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Pacific Storm and Surf Forecast
Updated: Monday, March 2, 2015 8:54 PM
Buoys: Northern CA - Southern CA - Hawaii - Gulf of Alaska - Pacific Northwest
Buoy Forecast:
Northern CA - Southern CA - Hawaii - Gulf of Alaska - Pacific Northwest
Pacific Links:  Atmospheric Models - Buoy Data - Current Weather - Wave Models
Forecast Archives: Enter Here
A chronology of recent Mavericks Underground forecasts. Once you enter, just click on the HTML file forecast you want to review (e.g. 073199.html equals July 31, 1999). To view the maps that correspond to that forecast date, select the html file labeled 073199 maps.html
Swell Potential Rating = 2.5 - California & 2.5 - Hawaii
Using the 'Winter' Scale
(See Swell Category Table link at bottom of page)
Probability for presence of largest swells in near-shore waters of NCal, SCal or Hawaii.    

Issued for Week of Monday 3/2 thru Sun 3/8

Swell Potential Rating Categories
5 = Good probability for 3 or more days of Significant swell
4 = Good probability for 1-2 days of Significant swell
3 = Good probability for 3 or more days of Intermediate/Advanced swell
2 = Good probability for  1-2 days of
Intermediate/Advanced swell
1 = Good probability for 3 or more days of Impulse or Windswell
0 = Low probability for 1-2 days of Impulse or Windswell   

Small Japan Swell for HI
Southern Hemi Swell For the West Coast

Swell Classification Guidelines

Significant: Winter - Swell 8 ft @ 14 secs or greater (11+ ft faces) for 8+ hours (greater than double overhead).
Summer
- Head high or better.
Advanced: Winter - Swell and period combination capable of generating faces 1.5 times overhead to double overhead (7-10 ft)
Summer - Chest to head high.
Intermediate/Utility Class: Winter - Swell and period combination generating faces at head high to 1.5 times overhead (4-7 ft).
Summer
- Waist to chest high.
Impulse/Windswell: Winter - Swell and period combination generating faces up to head high (1-4 ft) or anything with a period less than 11 secs.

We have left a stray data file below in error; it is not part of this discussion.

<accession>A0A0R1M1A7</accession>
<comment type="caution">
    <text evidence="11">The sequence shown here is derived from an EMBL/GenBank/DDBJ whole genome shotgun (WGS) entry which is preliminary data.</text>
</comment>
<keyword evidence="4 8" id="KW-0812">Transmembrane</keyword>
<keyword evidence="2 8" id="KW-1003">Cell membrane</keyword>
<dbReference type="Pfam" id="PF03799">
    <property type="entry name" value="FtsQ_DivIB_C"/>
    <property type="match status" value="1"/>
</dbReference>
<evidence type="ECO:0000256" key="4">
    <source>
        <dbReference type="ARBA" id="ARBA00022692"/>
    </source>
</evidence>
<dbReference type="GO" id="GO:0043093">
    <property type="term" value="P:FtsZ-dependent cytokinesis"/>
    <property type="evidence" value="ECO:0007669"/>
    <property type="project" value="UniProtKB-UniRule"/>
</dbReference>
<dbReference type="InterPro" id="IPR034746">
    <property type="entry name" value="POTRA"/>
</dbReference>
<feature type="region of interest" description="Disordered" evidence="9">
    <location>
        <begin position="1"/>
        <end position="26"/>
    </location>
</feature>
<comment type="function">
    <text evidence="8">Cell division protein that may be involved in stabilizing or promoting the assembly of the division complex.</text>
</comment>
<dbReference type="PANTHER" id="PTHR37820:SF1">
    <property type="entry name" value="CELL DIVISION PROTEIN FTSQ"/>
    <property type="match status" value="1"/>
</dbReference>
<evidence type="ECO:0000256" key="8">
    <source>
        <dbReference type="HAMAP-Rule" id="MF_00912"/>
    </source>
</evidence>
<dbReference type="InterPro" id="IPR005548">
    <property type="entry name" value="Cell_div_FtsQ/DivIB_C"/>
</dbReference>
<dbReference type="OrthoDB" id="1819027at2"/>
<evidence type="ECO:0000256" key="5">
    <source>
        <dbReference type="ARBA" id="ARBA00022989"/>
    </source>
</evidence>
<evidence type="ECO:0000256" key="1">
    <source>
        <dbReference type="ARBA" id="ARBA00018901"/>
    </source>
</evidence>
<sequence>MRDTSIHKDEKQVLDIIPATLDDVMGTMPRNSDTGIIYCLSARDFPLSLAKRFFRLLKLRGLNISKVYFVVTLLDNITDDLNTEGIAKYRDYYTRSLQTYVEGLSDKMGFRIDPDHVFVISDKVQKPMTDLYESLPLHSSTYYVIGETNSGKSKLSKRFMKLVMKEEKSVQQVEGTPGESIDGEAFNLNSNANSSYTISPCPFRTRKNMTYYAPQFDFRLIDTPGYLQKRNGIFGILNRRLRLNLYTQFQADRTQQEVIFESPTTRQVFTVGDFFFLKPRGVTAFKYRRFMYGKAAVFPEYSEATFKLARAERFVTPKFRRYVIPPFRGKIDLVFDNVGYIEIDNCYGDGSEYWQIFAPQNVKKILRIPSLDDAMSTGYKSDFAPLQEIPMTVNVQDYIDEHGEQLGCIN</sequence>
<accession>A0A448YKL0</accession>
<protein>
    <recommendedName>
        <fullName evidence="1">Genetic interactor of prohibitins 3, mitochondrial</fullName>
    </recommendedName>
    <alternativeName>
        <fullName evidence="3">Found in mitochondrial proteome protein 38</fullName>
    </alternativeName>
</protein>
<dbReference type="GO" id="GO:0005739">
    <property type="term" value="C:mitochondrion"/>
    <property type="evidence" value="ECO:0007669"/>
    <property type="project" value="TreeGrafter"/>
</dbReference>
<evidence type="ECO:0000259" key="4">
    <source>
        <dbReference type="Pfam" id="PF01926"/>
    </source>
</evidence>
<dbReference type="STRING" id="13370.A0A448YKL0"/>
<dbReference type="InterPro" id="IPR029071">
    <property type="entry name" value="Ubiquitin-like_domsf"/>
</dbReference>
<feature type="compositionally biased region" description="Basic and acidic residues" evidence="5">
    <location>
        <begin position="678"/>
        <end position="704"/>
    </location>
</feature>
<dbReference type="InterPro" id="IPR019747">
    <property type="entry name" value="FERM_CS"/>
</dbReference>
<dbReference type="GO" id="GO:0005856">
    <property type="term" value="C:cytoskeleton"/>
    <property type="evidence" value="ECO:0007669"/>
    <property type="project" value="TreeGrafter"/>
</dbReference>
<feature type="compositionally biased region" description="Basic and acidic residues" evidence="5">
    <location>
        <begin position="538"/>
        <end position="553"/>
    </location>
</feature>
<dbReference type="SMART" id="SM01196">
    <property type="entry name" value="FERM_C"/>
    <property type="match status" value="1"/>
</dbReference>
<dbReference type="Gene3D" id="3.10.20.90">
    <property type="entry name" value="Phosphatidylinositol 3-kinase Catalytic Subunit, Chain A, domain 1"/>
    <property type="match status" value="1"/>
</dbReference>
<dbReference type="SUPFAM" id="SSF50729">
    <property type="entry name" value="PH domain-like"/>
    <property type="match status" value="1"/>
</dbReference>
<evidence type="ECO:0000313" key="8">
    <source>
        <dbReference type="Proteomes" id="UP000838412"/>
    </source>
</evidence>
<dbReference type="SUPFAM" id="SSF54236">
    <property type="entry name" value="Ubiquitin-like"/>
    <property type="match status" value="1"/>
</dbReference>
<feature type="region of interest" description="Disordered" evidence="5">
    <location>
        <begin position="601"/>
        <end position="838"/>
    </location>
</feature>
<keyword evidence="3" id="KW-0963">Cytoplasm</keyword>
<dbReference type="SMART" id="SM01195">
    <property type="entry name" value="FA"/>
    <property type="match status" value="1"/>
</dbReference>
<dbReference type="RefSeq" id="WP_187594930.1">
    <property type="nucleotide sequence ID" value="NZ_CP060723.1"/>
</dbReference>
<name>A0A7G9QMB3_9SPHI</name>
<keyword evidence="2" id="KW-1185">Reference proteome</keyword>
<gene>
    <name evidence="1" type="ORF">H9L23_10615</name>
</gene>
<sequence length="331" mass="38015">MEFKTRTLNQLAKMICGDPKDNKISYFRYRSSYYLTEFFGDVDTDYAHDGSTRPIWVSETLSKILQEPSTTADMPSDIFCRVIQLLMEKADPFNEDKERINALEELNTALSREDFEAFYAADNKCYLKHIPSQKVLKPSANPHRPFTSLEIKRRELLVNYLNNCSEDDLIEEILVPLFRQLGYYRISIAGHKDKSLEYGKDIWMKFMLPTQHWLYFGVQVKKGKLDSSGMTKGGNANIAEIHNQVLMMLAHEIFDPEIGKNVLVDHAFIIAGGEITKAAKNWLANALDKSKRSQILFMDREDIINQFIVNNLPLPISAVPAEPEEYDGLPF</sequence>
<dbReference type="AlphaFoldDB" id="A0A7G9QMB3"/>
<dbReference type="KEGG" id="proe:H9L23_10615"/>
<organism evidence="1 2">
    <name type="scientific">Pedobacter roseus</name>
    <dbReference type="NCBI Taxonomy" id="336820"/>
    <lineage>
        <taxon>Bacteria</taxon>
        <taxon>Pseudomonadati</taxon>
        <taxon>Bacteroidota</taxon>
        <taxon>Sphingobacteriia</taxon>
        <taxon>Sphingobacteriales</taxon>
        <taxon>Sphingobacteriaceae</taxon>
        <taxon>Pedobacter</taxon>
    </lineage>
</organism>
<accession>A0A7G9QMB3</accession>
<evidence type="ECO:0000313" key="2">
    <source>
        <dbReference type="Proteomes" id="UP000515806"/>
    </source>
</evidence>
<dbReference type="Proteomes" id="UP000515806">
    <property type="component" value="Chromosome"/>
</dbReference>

Summer
- up to waist high swell. Also called 'Background' swell.

 

PACIFIC OVERVIEW
Current Conditions
On Monday (3/2) in North and Central CA surf was chest high with some head high sets and reasonably clean but mainly just local northerly windswell. Fun and rideable none the less. Down in Santa Cruz surf was thigh high or so on the sets and clean but pretty boring. In Southern California up north surf was flat and clean. Down south waves were waist high plus and heavily textured and unremarkable. Hawaii's North Shore was getting small northerly dateline swell with waves 1-2 ft overhead at top breaks and a bit warbled with northeast trades in effect. The South Shore was flat and clean. The East Shore was getting dateline swell too with waves head high to 1 ft overhead and chopped from trades.   

See QuikCASTs for the 5 day surf overview or read below for the detailed view.

Meteorological Overview
Swell from a tiny gale that dropped southeast from the northern dateline region Fri-Sat (2/28) producing a tiny area of 26 ft seas was hitting Hawaii. Swell from another small gale that developed off North Japan on Fri-Sat (2/28) producing a small area of 26 ft seas aimed east was pushing towards the Hawaiian Islands. Swell from a small gale that developed the Southeast Pacific on Mon-Tues (2/24) with 36 ft seas aimed north was just starting to show in Southern CA. Beyond a small gale is to develop in the Central Gulf on Thurs (3/5) with 24 ft seas targeting the US West Coast over a tiny area. And another gale is to develop in the same area Fri-Sun (3/8) resulting in 22-24 ft seas targeting mainly Hawaii. And another tiny gael is to develop in the Southeast Pacific on Wed (3/4) with 32 ft seas aimed northeast. Maybe small swell to result for Peru up into California. The model suggests that perhaps the MJO might wake up some a week or more out. And there's no shortage of westerly anomalies in the Kelvin Wave Generation Area.    

SHORT- TERM FORECAST
Current marine weather and wave analysis plus forecast conditions for the next 72 hours

North Pacific

Overview 
Jetstream - On Monday (3/2) the jet was tracking east off Southern Japan with winds 130 kts but splitting just off the coast with the northern branch tracking northeast and pushing up to the Western Aleutians, then falling into a weak trough in the Gulf of Alaska before heading northeast tracking up into Alaska. Only the slightest support for low pressure development was indicated in the Gulf trough. Over the next 72 hours the same pattern is to hold with the jet split just off Japan with the northern branch tracking over the Kurils and into the Bering Sea then falling into a trough in the Gulf with 110 kt winds feeding it, offering very limited support for gale development in the Gulf. The southern branch is to be weak and tracking east over the dateline and Hawaii into southern Baja. Beyond 72 hrs the same split pattern is to continue with the Gulf trough getting cut off on Fri (3/6) through possibly returning to it's former configuration on Tues (3/100 offering hope for weak gale potential at that time. But overall a very poor upper level pattern is projected, with no support from the MJO.